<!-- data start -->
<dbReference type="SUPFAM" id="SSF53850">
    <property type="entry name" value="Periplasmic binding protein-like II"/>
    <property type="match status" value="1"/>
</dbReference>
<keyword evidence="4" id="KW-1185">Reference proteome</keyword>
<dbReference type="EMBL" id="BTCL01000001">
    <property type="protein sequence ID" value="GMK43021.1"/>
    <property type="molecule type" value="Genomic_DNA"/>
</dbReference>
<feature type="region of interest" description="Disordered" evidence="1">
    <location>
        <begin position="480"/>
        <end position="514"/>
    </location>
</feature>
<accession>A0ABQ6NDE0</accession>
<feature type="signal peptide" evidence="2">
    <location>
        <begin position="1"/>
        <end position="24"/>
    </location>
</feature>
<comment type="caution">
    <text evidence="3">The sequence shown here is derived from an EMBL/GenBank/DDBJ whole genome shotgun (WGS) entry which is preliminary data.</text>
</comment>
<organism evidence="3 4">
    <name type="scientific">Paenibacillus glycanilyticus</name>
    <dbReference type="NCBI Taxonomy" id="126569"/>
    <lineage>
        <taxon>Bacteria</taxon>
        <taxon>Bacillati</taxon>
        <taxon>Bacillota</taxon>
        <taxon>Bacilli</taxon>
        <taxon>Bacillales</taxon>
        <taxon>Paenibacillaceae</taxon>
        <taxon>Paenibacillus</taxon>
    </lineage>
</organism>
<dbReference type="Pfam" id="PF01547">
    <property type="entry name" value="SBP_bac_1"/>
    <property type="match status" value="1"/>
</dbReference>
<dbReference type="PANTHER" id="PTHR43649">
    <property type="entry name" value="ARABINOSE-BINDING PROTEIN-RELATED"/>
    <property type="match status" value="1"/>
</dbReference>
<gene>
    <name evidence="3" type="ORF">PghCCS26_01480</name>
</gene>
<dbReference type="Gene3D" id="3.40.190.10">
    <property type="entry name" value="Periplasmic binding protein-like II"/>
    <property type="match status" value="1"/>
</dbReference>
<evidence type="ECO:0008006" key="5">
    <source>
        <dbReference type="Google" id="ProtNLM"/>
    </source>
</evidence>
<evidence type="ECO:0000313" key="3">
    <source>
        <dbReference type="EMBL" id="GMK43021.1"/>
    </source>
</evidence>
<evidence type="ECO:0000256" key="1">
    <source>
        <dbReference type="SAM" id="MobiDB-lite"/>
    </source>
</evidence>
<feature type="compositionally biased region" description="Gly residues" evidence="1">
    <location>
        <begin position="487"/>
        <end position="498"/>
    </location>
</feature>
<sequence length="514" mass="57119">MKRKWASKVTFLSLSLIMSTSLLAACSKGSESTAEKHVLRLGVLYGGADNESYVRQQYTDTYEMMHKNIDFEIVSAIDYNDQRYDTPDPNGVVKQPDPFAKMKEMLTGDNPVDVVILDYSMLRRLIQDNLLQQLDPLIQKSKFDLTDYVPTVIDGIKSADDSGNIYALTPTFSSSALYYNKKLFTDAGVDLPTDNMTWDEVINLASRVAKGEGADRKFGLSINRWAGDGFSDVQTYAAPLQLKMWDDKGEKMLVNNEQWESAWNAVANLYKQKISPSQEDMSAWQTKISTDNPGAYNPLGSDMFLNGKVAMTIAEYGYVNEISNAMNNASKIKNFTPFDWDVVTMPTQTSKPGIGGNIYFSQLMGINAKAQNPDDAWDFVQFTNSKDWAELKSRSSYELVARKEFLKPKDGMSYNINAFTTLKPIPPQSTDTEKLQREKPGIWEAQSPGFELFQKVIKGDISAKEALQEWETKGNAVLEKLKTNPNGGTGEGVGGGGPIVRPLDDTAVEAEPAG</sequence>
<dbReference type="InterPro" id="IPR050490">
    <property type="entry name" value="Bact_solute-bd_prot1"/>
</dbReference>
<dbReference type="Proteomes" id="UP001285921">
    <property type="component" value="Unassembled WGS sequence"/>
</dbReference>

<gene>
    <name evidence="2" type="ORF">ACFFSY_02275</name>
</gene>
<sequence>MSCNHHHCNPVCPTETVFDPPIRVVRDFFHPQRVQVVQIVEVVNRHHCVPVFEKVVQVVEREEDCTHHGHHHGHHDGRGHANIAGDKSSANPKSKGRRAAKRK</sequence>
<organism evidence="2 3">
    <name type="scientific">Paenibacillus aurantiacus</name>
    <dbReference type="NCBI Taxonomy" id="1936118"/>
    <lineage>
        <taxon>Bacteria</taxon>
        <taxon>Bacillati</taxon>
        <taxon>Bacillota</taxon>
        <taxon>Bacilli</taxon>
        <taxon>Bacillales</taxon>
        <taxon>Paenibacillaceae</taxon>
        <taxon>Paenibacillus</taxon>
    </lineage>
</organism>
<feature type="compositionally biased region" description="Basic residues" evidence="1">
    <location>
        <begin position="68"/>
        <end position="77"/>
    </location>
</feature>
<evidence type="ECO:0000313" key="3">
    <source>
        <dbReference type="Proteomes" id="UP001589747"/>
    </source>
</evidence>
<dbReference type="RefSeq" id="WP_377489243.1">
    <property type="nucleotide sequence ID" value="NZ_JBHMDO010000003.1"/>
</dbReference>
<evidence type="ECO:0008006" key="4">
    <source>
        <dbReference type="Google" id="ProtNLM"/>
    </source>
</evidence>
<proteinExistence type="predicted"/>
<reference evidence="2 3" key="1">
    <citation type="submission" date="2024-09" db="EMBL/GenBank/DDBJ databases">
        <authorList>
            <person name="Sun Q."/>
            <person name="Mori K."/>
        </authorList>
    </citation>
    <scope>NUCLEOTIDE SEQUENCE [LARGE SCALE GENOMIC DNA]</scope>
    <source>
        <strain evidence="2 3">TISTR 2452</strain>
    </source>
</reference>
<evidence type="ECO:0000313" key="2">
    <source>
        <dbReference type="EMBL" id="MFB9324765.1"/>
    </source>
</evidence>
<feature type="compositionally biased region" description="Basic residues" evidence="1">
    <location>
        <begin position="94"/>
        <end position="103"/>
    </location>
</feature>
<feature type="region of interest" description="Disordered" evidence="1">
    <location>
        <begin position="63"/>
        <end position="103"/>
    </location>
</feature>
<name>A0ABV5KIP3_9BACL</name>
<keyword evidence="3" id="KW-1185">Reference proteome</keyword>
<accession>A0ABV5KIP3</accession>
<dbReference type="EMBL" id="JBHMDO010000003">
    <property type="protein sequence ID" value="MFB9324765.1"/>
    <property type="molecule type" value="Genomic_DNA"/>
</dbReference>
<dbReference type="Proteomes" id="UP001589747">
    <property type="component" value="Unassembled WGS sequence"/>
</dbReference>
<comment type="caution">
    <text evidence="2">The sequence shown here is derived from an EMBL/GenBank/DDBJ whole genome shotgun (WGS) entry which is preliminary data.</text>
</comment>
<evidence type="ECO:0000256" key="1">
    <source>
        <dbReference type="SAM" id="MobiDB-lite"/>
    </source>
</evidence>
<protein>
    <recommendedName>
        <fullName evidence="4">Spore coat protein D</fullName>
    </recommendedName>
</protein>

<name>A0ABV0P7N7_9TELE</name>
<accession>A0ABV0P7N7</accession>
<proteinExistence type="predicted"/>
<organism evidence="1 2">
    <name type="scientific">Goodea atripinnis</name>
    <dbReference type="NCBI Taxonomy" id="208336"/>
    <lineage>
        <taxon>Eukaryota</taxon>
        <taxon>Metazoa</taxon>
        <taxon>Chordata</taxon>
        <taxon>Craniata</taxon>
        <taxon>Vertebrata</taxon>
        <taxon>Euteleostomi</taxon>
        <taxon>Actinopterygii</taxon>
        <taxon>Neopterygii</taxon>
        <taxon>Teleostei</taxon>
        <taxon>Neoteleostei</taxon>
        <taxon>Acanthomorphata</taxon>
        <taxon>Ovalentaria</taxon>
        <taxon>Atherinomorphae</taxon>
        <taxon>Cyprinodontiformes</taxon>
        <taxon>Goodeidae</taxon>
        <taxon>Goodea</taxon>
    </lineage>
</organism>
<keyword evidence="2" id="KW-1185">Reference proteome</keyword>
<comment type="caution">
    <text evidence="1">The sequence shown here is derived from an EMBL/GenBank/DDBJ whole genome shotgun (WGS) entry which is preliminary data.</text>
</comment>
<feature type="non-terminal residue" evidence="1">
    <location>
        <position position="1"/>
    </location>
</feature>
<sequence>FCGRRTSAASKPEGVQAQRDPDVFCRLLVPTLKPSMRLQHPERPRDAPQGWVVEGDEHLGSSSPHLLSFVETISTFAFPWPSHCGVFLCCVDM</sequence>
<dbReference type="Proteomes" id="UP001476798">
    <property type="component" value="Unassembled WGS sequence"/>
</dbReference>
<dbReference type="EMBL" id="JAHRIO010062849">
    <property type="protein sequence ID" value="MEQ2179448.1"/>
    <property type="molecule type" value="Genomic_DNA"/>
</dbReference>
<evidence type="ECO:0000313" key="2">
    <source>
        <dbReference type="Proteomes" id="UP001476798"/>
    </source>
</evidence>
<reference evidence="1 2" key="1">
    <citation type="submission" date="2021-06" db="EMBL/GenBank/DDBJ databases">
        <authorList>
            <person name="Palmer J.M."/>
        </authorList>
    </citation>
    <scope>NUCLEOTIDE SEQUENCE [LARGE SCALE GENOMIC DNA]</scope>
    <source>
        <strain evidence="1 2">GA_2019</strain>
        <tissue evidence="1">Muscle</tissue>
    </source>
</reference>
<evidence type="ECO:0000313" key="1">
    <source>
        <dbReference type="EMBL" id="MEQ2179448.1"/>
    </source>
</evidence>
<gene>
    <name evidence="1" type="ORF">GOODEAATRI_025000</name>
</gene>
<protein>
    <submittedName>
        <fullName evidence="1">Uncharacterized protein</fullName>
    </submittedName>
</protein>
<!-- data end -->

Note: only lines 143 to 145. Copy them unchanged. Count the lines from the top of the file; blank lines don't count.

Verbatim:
    <location>
        <begin position="63"/>
        <end position="103"/>